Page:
babbling into the void

This morning, I woke thinking about Jesus, which is not something that I ever do. I was raised Catholic, Catholic schools for twelve years, but Catholicism is not something that I practice in my adult life for reasons which are ultimately uninteresting. But I woke, thinking of Jesus as scripture has him, in the garden of Gethsemane on the day he is to be put to death praying, “Father, if it is possible, let this cup pass from me.”

I blame Anne Carson.

I read the Paris Review interview from 2004 where she discusses her Catholicism. She has been talking about writing as a way to flee the self, to get outside of oneself.

Will Aitken asks, “Is Catholicism a way out of self for you?” and she says:

No, quite the reverse. I don’t think I am ever so resigned to myself as when I’m in church trying to understand why I’m in church. Sitting there thinking about my mother and all the times we sat together in church. The only good memory I have of it is leaning up against her fake fur coat during Mass. I remember the smell of that coat, how comforting that was on a cold winter day. But, no, it’s not a way out of self at all, it’s a way back into some self that I’m not sure is a good version, but which seems to be embedded or necessary.

“Do you think of yourself as being particularly devout?”

No, I think of myself as being particularly baffled on the one hand, by the whole question of God and the relation of humans to God, but also, possibly because of lots of empty spaces in my life, open to exploring what that might mean. I have open spaces where I put that question and just see what happens.

The day was a dispiriting one. A day in which the pettiness and meanness and sadness of self and others seemed on continual parade. I sat in meeting rooms and then at my desk. I returned phone calls. I held my head in my hands.

At the end of it, I met up with a friend and at an overpriced bar and we sat in deep club chairs in the shadow of a taxidermied moose head. Over wine, we listed our grievances for each other and found reasons to laugh. I drove home while the sky was still light.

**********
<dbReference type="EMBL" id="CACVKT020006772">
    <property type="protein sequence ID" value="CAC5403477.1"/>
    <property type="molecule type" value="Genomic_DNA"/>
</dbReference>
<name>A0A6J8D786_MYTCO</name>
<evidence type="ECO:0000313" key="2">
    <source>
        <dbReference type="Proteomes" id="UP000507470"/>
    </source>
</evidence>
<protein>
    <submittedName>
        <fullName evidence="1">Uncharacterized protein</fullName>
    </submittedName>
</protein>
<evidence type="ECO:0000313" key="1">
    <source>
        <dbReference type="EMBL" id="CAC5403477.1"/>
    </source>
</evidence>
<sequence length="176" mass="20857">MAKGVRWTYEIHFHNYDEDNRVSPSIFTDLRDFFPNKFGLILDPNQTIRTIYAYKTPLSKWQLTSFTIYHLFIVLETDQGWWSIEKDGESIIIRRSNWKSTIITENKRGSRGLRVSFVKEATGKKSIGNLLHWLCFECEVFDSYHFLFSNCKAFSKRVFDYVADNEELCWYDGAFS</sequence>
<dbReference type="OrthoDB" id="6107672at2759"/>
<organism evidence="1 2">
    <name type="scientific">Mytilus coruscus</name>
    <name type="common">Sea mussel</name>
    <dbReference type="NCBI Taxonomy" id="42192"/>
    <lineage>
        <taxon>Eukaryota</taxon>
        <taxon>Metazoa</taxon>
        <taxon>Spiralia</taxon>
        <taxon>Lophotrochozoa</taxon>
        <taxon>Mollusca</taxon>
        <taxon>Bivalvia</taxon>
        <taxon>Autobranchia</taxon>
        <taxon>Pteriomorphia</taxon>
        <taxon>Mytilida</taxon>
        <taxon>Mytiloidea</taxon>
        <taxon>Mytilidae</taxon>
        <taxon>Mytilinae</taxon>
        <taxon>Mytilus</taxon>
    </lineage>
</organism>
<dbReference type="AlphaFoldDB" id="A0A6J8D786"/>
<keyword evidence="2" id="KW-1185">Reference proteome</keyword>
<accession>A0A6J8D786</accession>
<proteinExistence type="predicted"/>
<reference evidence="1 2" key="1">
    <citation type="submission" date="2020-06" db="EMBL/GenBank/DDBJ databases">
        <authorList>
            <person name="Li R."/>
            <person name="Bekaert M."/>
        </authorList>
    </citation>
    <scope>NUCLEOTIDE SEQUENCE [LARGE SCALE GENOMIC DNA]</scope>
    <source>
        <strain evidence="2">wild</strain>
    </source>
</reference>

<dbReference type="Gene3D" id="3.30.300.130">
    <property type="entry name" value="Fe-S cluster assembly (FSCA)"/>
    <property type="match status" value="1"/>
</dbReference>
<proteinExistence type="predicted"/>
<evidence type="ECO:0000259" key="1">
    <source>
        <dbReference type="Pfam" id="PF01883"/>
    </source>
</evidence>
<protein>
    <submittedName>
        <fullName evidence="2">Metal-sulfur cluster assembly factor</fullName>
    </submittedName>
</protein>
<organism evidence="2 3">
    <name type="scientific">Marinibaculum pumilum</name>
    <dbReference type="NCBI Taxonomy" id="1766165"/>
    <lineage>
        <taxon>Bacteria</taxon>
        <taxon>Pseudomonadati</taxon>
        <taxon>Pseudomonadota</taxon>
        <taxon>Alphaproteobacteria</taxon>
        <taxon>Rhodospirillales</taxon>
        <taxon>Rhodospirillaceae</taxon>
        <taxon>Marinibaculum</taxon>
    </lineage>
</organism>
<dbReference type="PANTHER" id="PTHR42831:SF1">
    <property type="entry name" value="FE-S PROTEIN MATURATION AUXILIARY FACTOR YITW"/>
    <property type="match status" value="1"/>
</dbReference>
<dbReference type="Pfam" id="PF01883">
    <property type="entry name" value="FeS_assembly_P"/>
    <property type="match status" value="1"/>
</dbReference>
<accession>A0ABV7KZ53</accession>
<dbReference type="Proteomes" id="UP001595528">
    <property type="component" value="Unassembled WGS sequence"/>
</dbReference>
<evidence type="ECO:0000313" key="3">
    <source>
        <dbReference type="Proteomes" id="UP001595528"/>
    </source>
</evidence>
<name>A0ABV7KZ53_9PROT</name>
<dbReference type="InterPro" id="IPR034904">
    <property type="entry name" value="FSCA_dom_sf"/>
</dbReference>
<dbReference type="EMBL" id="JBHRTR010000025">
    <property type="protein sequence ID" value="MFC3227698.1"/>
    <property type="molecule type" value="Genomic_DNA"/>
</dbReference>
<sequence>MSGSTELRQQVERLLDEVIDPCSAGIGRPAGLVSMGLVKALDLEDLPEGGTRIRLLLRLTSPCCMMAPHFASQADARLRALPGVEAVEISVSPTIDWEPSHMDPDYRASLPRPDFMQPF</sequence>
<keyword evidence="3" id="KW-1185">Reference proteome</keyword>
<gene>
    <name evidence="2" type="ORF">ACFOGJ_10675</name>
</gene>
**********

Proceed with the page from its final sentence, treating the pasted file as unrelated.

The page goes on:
“Do you think of yourself as having a relationship with God?”

No. But that’s not bad. I think in the last few years since I’ve been working on this opera and reading a lot of mystics, especially Simone Weil, I’ve come to understand that the best one can hope for as a human is to have a relationship with the emptiness where God would be if God were available, but God isn’t. So, sad fact, but get used to it, because nothing else is going to happen.

There are things I have to do today that I would rather not do. I am anxious. I feel unprepared. It seems as though this time of year takes on a breathy urgency as the end of the school year rushes up and various deadlines loom.

I fear I am not making progress in my life. I fear I am not moving in the right directions. Or at least: not quickly enough.

I am standing at the edge of a cliff throwing scraps of paper against the wind. I am – Anne Carson, again – “babbling into the void.”

“When you talk about your dad, I don’t ever get that clear a picture of him. When you write about your mom, she’s palpable, she’s in the room. Why is that?”

I don’t know. I think that has more to say about her than me. I certainly did love her and have a connection, but we didn’t really get it right all the years we knew each other. It wasn’t what I would call a successful interaction. In psycho-therapeutical terms. But she’s certainly real to me in a way that nobody else in my life has been. And maybe that’s all that love is, actually…

“Realness?”

Yes.

In the morning, we argue.

Not so much argue really, rather: I go silent, leave the room, spend the morning close to tears. He sends an apology. I botch the response, holding on, as I am, to a desire to wound as I feel I have been wounded.

Why let go of some bitter thing, after all? Why try to let it go when instead you can harbor it, let it grow wild inside you?

I am trying to return to a better version of myself, but there are times, it seems, when the distance is too great.

By evening, I have not improved much.

I sleep fitfully. Wake while it is still dark, strange thoughts of Jesus in his garden, strange thoughts of Anne Carson, missing her dead mother.

“I miss her like an old sock,” she says. “One sock, you always need the other sock.”

Before I get up, I press myself against him. I hear his breathing change. I inhale the warm, familiar scent of him.

For years, I too sat in church with my mother. Anne Carson describes “a kind of thinking that takes place there that doesn’t take place anywhere else,” and I remember this, too. A kind of space and time where nothing happens and there are no expectations except a quiet collective attention inward. How the mind wanders as if through an empty house, doors and windows hanging open. Occasional song.

To return to the version of myself sitting straight-backed in the wooden pew or kneeling head bowed, whispering prayers: what might I find?

Anne Carson says:

Nothing changes, I don’t become wise about this, I don’t become ethically better or more interesting. I’m just the same person, I’m that person with this space open and I do think that for me, in this life, that’s as far as I’m going to get with spirituality.